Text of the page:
War and Rape Go Hand-in-Hand
Watching the US Senate Armed Forces Committee wrestle with the issue of rape and sexual abuse in the military opens a whole range of related issues concerning sex and war that will likely not be addressed in the Senate.
First, there’s the world of militant Islam, against whom for over a decade our most war-friendly leaders have put us on a war footing. For many, Islam itself has become the new boogie man to replace the communism of the Cold War era. One critical factor in this war is how the Islamic world sees the treatment of women.
I first encountered this difference when as a young man I was traveling in Turkey. I was amazed at the young American women travelers who wanted to hook up with me and even wanted to share a room. Unfortunately, I soon realized it was not my prowess they were interested in. They sought protection from the incessant fondling and groping that Turkish men felt entitled to with young American females. These women clearly feared the possibility of rape.
I concluded, perhaps rashly, that Muslim men tend to take what they see as their male, masculine rights seriously and see liberated western women as a flagrant provocation.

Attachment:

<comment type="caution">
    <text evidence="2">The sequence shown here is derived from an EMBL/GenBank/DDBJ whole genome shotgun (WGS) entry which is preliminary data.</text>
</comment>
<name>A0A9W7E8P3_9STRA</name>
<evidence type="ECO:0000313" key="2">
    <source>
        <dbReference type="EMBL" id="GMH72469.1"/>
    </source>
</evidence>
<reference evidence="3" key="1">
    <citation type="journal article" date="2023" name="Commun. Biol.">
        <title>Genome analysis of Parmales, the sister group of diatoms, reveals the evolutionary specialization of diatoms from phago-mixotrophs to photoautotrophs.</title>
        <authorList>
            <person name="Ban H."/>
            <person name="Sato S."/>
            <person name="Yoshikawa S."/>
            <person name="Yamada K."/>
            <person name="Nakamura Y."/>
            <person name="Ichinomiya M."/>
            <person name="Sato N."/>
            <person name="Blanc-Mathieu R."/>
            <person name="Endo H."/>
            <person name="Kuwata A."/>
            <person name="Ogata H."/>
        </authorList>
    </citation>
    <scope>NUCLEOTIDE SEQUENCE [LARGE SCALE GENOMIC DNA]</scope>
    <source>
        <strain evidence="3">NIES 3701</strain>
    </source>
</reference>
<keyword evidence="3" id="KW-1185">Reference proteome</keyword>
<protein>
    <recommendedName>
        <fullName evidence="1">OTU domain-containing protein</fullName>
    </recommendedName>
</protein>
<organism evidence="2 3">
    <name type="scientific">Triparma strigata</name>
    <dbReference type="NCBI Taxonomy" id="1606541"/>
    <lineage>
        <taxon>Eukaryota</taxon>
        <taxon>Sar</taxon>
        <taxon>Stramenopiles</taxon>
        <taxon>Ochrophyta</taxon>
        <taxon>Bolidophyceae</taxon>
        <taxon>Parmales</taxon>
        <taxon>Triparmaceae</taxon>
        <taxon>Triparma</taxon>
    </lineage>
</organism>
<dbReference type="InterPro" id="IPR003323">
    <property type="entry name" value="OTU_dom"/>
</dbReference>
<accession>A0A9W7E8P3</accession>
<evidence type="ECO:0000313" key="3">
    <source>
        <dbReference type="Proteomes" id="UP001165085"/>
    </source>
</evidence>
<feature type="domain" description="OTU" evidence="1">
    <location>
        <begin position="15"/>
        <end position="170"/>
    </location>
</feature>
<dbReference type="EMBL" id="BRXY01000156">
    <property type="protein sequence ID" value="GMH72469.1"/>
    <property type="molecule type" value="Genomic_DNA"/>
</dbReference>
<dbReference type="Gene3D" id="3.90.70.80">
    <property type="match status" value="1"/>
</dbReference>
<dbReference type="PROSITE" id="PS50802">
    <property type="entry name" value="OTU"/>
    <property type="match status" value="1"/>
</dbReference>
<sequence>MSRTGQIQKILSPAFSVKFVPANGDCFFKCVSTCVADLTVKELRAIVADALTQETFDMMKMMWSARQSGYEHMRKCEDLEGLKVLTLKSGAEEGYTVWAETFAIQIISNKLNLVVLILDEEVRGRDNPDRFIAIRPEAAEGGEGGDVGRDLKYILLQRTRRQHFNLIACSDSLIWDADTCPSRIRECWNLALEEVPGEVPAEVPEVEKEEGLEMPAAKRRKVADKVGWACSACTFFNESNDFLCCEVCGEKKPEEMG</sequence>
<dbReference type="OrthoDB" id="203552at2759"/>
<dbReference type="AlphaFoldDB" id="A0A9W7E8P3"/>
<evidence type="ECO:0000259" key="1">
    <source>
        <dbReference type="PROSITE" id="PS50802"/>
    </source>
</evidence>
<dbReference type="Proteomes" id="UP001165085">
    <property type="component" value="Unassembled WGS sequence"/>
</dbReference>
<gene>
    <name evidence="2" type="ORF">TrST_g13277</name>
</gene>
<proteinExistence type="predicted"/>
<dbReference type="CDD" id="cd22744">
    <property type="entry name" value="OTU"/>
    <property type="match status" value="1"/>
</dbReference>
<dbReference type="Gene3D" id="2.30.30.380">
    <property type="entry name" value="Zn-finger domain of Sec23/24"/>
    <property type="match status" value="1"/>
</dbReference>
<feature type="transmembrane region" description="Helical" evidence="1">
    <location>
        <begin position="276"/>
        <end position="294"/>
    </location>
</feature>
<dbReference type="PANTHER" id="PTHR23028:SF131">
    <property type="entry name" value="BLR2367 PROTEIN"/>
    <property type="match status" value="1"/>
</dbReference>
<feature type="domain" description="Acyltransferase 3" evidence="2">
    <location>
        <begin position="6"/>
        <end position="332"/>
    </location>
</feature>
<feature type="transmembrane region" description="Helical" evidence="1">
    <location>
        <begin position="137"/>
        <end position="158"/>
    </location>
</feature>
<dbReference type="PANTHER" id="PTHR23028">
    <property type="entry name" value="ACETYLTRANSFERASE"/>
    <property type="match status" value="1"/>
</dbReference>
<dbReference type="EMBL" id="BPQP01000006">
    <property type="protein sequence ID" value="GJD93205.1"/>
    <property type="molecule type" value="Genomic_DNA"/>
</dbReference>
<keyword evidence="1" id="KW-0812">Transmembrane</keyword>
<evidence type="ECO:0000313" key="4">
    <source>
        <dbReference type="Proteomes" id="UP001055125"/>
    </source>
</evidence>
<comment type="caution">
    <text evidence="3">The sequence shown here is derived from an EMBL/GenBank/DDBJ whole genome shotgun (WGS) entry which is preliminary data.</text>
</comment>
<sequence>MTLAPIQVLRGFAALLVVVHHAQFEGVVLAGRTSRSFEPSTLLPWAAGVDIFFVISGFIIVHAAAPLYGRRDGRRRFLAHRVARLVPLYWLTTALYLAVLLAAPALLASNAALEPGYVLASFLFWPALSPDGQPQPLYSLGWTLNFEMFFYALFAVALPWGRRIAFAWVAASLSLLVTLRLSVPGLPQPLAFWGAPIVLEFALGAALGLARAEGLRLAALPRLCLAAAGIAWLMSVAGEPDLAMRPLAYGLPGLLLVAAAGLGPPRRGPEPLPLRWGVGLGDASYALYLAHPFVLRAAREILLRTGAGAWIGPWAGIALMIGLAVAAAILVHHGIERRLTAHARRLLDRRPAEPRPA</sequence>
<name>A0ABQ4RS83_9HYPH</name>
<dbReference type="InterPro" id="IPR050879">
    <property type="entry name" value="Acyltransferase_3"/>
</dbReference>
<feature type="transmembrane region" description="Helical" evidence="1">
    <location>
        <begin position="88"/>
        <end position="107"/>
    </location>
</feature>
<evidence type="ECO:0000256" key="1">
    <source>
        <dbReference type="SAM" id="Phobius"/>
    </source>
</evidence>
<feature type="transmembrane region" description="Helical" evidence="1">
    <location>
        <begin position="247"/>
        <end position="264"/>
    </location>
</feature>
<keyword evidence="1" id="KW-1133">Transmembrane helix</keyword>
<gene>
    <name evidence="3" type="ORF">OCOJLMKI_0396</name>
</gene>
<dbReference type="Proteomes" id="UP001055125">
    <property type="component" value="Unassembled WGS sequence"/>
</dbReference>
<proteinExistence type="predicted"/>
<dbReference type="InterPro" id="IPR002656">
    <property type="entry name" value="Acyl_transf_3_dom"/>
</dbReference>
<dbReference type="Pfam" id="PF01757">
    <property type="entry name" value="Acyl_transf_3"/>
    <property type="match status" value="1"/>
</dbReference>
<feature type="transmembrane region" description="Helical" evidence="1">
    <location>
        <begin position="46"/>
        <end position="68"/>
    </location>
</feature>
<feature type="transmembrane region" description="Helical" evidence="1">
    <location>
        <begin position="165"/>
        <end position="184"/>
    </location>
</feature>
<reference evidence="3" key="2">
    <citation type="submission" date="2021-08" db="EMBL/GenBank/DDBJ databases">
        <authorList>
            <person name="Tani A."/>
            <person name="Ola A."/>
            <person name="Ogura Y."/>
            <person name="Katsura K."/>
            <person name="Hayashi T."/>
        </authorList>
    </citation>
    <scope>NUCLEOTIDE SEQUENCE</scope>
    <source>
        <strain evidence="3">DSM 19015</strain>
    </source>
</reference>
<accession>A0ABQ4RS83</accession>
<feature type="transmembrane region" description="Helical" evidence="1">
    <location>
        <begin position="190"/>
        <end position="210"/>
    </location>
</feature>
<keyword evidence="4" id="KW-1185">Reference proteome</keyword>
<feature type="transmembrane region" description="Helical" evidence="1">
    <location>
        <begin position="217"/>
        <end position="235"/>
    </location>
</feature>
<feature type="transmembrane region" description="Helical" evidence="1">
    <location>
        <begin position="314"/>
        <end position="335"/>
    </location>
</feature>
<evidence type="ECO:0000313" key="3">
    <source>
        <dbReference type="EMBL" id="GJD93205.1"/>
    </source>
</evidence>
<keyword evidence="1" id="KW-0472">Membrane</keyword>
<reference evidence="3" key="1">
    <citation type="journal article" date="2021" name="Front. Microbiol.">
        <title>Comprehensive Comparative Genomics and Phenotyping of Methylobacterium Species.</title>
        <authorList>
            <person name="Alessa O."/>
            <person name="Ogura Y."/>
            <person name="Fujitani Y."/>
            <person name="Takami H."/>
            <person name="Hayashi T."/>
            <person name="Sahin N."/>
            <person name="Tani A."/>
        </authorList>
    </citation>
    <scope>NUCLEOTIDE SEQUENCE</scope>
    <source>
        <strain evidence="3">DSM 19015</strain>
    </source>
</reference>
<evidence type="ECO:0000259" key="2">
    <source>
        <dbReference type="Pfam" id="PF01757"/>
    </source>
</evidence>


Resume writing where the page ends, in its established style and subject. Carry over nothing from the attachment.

The New York Times recently reported cases of public rapes in Rio de Janeiro. There have been similar rapes (some that ended in murder) in India and elsewhere with huge street protests in India. The point of The Times article was the irony that such sexually aggressive male behavior was occurring in Brazilian society as that nation approached first-world status. Brazil is planning to host the 2016 Summer Olympics and it recently elected a woman, Dilma Rousseff, as president.
“We’re living a schizophrenic situation, in which important advances have been made in women reaching positions of influence in our society,” Rogeria Peixinho, from the Brazilian Womens Network, told The Times. “At the same time, the situation for many women who are poor remains atrocious.”
As I see it, a similar “schizophrenic situation” exists within the US military. Women are advancing in the military ranks at an unprecedented rate and they recently were legally accepted in combat roles. The top brass have no problem welcoming women into the ranks of the military since in a volunteer military women are essential.
The problem is at the lower levels, on what the military likes to call “the granular level” where individual male and female soldiers engage with each other as comrades and peers. Many red-blooded young male soldiers may not have gotten the memo that women are to be treated as equals. Or they may have concluded anti-rape rhetoric was only for PR and did not apply to them. The sorry track record of commanders dismissing indictments and convictions would seem to reinforce this view.